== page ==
It’s amazing to me, but looking back over more than a decade of writing I find posts that still impress, with information that is as useful now as when it was written.
Golden Oldies are a collection of what I consider some of the best posts during that time.
With the rise of tech and AI, there’s a big question on what education will give kids a leg up in the future. Pundits and media focus almost exclusively on STEM to boost career opportunities, but is STEM really the answer? What should Gen Z and the following generations study now to assure themselves of a career path in the future? And what is the downside of continuing our current approach?
Join me tomorrow for a look at the kind of education that solves the future, while assuring the continuation of our democracy.
Read other Golden Oldies here.
Today I have a question for you, what is the real point of education?
Bill Gates emphasizes “work-related learning, arguing that education investment should be aimed at academic disciplines and departments that are “well-correlated to areas that actually produce jobs.””
Steve Jobs says, “It’s in Apple’s DNA that technology alone is not enough — it’s technology married with liberal arts, married with the humanities, that yields us the result that makes our heart sing…”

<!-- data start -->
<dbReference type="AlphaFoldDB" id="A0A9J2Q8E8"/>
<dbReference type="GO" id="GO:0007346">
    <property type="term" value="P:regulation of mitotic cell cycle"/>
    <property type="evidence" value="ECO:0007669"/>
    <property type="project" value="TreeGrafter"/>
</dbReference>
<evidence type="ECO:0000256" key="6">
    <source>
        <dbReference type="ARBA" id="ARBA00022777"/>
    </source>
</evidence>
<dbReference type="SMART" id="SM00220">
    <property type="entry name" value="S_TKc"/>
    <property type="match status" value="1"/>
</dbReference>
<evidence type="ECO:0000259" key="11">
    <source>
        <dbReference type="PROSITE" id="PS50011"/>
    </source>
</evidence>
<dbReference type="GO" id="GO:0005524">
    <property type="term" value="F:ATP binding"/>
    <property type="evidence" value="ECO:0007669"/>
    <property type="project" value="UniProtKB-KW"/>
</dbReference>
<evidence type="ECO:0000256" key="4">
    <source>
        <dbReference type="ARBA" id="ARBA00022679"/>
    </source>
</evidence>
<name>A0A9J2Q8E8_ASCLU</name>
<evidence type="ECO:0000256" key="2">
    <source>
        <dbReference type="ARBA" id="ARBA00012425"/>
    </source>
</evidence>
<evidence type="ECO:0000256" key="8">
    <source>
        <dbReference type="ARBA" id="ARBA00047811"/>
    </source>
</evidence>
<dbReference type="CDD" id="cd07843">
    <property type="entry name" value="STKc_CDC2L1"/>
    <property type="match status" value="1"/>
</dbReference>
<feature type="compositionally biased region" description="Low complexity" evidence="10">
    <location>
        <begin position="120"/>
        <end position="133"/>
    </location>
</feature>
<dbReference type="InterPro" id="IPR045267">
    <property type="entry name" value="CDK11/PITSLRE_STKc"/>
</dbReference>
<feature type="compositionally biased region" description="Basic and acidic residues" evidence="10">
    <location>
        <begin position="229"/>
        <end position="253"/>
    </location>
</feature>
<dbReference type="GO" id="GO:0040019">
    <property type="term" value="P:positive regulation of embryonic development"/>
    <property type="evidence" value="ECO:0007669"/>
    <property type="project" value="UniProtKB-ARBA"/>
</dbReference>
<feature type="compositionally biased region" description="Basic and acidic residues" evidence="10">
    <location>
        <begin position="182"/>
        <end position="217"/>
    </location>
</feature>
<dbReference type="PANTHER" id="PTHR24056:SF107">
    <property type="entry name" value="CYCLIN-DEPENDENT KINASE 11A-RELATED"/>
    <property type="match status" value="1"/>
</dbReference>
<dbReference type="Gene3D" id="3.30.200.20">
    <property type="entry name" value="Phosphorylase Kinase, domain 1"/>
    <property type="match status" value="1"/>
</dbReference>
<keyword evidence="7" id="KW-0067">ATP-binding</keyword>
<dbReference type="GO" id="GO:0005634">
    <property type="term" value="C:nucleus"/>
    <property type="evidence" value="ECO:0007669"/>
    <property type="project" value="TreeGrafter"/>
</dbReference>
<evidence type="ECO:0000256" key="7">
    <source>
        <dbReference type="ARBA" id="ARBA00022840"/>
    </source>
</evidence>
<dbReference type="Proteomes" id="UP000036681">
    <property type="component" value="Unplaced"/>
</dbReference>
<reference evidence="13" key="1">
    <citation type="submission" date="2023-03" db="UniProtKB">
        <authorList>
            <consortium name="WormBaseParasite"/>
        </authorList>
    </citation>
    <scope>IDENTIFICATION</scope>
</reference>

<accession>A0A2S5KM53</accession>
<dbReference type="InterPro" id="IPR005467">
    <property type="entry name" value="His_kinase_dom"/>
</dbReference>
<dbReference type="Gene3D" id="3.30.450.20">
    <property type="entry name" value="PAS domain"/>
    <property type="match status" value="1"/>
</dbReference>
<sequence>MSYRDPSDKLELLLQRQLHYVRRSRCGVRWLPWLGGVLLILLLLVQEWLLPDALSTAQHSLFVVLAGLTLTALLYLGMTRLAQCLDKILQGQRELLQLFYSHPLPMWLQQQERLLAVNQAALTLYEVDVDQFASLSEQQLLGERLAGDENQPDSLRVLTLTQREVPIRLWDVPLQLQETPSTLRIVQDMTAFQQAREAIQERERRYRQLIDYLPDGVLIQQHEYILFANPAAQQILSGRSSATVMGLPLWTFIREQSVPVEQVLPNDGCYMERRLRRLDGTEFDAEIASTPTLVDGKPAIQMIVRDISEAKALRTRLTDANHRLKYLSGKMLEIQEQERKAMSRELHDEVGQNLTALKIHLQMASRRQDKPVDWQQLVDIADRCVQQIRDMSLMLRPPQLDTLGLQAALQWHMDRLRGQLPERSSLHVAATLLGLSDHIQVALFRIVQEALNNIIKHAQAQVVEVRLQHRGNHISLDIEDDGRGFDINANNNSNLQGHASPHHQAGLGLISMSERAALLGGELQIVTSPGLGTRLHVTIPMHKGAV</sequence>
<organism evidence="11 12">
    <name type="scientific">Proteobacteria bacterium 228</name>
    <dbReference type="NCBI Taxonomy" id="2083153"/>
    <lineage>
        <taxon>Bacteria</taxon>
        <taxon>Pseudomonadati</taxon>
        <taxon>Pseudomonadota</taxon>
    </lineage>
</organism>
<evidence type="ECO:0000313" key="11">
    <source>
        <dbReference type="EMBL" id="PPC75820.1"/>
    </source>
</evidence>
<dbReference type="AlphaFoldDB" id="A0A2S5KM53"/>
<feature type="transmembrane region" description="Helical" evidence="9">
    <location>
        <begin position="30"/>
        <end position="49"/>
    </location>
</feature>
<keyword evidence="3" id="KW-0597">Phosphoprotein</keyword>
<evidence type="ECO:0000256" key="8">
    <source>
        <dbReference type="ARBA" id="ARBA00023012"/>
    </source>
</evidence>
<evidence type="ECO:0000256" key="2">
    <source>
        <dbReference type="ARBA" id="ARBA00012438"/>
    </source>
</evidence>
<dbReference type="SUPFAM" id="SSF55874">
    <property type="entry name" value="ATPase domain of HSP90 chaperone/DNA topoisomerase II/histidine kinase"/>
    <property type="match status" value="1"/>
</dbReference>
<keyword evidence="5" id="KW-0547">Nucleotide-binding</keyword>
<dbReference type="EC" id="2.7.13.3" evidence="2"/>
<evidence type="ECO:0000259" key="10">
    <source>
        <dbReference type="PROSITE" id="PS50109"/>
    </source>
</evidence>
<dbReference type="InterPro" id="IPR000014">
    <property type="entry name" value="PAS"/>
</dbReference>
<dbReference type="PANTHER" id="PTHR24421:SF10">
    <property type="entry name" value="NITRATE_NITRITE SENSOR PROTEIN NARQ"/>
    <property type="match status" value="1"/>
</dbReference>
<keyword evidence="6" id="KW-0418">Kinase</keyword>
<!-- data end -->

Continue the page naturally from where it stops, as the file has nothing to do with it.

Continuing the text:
So is the end goal of education to provide the knowledge, skills and tools to work or to teach critical thinking.
The choice is likely to be described as pragmatic and based on available funding.
Years ago a successful business executive I know commented that if people had full bellies, a job and a bit left over to see a movie now and then at the time of the election, then the party in power would be reelected, but if the reverse was happening they would “throw the bums out.”
There are more sinister reasons to find a positive way to avoid graduating legions of critical thinkers.
- Non-thinkers don’t make waves.
- Non-thinkers follow the pack.
- Non-thinkers are easier to control.
- Thinkers are more creative and innovative.
- Thinkers are more likely to reject ideology.
- Thinkers are more willing to take risks.
You have only to look at what is going on in the world to see the effects of an empty belly and education, formal or not, grounded in questions, not answers.
What do you think?
Flickr image credit: jean-louis Zimmermann